The ‘Great Resignation’ in 2021 saw workers voluntarily quit their jobs at historic rates and, according to new research from specialist independent consultancy Barnett Waddingham, very few UK businesses escaped unscathed.

Just 15 percent of senior decision makers at UK businesses said that the great resignation had not affected them.

Of the 85 percent affected, almost a third (32%) said they’d seen negative impacts on employee wellbeing as a result.

Also, 31 percent had seen team burnout, and 20% percent said it had led to unreasonable employee workloads.

The phenomenon has also impacted the ability of employers to recruit and retain staff.

A large 32 percent said they’d struggled to attract new talent as a direct result of the Great Resignation, and 31 percent had trouble retaining their staff.

 

Hybrid working

As well as delving into the impact on businesses, Barnett Waddingham sought to understand the reasons behind the phenomenon. In its survey of employees last year, the results indicated that one in every three workers (32%) were willing to resign from their job should their employer not agree to their choice of hybrid working arrangement. Now, in its survey of senior decision makers, it appears that has borne out.

A massive 59 percent of businesses attribute employee dissatisfaction with the organisation’s flexible or hybrid working policy as one of the main reasons for resignations over the last year; just 23 percent said it was not. Making up the 59 percent ‘yes’s, 28 percent had confirmed that fact via exit interviews, whilst 31% relied on anecdotes.

So how widespread has the shift to hybrid working been as a result? According to the research, very. 84 percent of businesses have embraced a hybrid working model. Not all of these are Covid-induced though.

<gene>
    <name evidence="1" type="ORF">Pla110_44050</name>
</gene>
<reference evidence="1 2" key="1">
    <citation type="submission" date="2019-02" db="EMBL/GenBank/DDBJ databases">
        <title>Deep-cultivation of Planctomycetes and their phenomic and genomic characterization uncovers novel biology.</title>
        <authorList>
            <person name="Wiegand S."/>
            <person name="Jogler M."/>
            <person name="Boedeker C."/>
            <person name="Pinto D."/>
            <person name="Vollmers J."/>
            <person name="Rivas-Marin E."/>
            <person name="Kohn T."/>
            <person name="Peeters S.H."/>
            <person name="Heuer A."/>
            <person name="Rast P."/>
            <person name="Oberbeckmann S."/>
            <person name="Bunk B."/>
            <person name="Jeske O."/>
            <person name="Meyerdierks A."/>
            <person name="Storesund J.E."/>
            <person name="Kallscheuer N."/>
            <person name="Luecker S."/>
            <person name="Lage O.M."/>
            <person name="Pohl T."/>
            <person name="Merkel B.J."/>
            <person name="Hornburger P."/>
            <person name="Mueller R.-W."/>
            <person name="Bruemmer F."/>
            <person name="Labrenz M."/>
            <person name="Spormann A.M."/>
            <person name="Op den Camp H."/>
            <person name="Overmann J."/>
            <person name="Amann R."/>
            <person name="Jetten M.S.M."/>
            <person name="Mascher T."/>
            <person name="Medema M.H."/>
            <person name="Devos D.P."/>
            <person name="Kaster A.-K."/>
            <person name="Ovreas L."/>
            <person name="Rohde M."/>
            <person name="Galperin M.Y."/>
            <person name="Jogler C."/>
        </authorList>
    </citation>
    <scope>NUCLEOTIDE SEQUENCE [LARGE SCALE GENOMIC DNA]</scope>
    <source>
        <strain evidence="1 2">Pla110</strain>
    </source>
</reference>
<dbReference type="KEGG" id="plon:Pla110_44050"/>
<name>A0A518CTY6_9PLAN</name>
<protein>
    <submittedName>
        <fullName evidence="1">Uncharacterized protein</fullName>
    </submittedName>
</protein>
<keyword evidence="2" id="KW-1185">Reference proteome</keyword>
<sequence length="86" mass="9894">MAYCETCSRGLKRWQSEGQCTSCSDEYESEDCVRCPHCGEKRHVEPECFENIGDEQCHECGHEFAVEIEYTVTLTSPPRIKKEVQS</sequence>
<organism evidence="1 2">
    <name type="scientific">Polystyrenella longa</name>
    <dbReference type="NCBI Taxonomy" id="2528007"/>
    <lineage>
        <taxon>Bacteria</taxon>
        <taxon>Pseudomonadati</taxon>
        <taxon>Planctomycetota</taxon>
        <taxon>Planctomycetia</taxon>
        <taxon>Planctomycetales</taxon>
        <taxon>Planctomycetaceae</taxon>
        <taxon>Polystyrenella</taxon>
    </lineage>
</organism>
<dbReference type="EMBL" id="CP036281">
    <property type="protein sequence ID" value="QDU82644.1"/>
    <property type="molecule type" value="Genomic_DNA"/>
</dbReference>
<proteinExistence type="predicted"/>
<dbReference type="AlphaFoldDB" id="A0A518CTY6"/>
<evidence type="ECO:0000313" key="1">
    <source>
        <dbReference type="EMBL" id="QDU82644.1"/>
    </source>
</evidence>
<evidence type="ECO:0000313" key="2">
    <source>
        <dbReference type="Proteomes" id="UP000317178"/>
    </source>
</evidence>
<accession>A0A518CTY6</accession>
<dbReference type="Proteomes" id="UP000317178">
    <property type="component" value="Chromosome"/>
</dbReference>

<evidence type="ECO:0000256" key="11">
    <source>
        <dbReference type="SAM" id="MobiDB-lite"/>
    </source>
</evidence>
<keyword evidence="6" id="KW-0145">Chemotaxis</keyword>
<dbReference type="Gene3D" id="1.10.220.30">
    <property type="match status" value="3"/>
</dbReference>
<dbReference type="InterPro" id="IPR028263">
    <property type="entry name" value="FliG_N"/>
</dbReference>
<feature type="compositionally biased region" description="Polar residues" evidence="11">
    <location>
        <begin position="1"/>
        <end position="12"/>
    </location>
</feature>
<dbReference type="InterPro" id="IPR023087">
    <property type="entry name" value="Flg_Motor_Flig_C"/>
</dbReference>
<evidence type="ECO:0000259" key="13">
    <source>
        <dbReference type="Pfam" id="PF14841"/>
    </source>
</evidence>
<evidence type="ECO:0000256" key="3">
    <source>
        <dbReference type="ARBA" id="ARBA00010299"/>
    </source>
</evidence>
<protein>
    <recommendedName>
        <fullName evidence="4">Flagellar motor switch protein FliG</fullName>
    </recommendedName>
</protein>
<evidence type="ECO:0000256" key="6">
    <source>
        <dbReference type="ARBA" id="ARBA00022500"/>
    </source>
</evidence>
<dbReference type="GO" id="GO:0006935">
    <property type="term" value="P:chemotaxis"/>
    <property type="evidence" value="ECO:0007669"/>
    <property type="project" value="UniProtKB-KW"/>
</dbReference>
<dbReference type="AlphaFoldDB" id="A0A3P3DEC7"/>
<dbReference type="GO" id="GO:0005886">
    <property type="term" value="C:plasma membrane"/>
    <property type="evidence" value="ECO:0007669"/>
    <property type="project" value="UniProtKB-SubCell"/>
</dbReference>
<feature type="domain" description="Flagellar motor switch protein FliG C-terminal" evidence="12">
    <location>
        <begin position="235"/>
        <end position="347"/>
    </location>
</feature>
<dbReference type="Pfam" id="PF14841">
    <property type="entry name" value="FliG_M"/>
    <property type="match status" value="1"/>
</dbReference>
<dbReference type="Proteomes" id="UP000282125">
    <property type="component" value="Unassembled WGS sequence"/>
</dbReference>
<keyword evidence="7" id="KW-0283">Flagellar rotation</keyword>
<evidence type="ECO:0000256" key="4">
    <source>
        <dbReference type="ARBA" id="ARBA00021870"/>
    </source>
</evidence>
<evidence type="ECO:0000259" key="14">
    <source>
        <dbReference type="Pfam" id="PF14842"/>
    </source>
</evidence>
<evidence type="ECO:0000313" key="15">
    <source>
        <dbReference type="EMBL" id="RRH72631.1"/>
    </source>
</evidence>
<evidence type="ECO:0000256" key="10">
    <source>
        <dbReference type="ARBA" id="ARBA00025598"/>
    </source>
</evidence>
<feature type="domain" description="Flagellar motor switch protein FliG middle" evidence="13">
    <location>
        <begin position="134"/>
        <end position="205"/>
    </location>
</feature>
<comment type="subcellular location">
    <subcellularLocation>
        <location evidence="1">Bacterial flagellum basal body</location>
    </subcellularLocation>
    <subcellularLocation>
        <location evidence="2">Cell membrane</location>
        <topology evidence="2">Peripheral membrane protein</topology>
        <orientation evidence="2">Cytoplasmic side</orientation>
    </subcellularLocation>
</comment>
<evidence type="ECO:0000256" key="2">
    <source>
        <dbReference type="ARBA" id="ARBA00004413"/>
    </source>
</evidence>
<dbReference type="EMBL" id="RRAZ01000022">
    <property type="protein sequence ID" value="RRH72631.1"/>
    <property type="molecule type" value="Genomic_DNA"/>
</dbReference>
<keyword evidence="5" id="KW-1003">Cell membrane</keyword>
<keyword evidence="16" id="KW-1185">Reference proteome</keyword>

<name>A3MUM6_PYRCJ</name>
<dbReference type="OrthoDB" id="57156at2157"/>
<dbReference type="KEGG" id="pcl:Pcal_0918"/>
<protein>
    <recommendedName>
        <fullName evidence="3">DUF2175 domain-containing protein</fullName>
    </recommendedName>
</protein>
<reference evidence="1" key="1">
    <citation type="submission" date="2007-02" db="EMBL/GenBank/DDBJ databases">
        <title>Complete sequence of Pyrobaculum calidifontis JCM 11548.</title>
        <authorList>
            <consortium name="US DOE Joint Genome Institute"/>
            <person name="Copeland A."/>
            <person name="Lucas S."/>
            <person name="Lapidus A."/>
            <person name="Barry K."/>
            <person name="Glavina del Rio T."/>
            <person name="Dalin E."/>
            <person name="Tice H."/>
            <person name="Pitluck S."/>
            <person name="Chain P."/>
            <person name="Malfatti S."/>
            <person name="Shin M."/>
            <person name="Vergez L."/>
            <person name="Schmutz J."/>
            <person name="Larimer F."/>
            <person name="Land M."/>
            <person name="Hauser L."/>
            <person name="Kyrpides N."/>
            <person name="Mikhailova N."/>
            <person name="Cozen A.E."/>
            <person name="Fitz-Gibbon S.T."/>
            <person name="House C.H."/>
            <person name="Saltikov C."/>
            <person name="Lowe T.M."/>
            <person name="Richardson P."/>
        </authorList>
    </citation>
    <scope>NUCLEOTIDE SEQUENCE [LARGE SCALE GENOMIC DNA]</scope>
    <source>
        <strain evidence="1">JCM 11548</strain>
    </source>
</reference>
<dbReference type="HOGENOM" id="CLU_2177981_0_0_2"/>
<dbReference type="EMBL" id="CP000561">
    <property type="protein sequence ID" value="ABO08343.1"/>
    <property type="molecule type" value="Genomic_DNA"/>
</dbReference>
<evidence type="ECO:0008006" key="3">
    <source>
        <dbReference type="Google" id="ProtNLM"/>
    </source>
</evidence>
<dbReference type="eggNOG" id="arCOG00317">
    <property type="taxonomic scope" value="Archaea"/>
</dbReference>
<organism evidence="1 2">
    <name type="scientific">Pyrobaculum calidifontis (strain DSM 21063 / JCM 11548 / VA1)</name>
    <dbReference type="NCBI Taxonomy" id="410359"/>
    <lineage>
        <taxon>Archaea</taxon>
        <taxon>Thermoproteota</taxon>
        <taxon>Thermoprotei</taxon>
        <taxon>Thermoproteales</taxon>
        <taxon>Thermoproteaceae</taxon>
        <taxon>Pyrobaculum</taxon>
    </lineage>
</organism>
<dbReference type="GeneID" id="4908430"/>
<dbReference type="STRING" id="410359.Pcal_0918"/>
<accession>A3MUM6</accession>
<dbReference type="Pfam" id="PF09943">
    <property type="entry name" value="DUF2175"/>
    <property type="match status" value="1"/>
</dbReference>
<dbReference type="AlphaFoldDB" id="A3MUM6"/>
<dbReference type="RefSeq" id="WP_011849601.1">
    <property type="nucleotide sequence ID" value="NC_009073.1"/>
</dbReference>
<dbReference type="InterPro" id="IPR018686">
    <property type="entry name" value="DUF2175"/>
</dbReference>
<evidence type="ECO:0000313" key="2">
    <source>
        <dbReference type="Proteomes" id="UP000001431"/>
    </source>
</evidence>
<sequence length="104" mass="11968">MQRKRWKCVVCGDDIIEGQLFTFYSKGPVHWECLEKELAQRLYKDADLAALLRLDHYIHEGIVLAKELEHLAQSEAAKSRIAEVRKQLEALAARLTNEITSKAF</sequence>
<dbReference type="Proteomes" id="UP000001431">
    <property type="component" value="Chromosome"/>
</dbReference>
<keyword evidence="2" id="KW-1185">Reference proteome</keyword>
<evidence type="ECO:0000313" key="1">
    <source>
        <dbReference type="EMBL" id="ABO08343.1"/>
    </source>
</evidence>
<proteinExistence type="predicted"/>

Also, 21 percent have always had a hybrid working model, and 22 percent had introduced one before the pandemic. More than a quarter of businesses (27%) introduced one post-Covid, and 13 percent are currently trialling one.

Some companies have not shifted to a hybrid working model, for a variety of reasons.

Also, 3 percent of all firms said they’d trialled it, but it hadn’t worked for them, and 6 percent said it was not applicable for anyone in their organisation. A further 5 percent said they were considering it for the future.

David Collington, Principal at Barnett Waddingham, comments: “In the wake of the biggest shake up of workplace norms since the industrial revolution, organisations are scrabbling to keep up with the speed of change. Control has shifted from the employer to the employee, and with that businesses have had to step up their game at every stage of the lifecycle, from attraction and recruitment through to retention. Beer fridges and ping pong are not enough; the most effective businesses are making real structural changes to try to win the race for talent.

“In the eyes of many employees, hybrid working has moved from a luxury to a bare minimum. For C-suites and HR departments, effort now needs to be focused on making hybrid working work for all; balancing team cohesion and training with flexibility and freedom. Crucially, if you can’t measure it, you can’t improve it. Businesses need to be tracking employee sentiment and beliefs before they can deliver effective change.”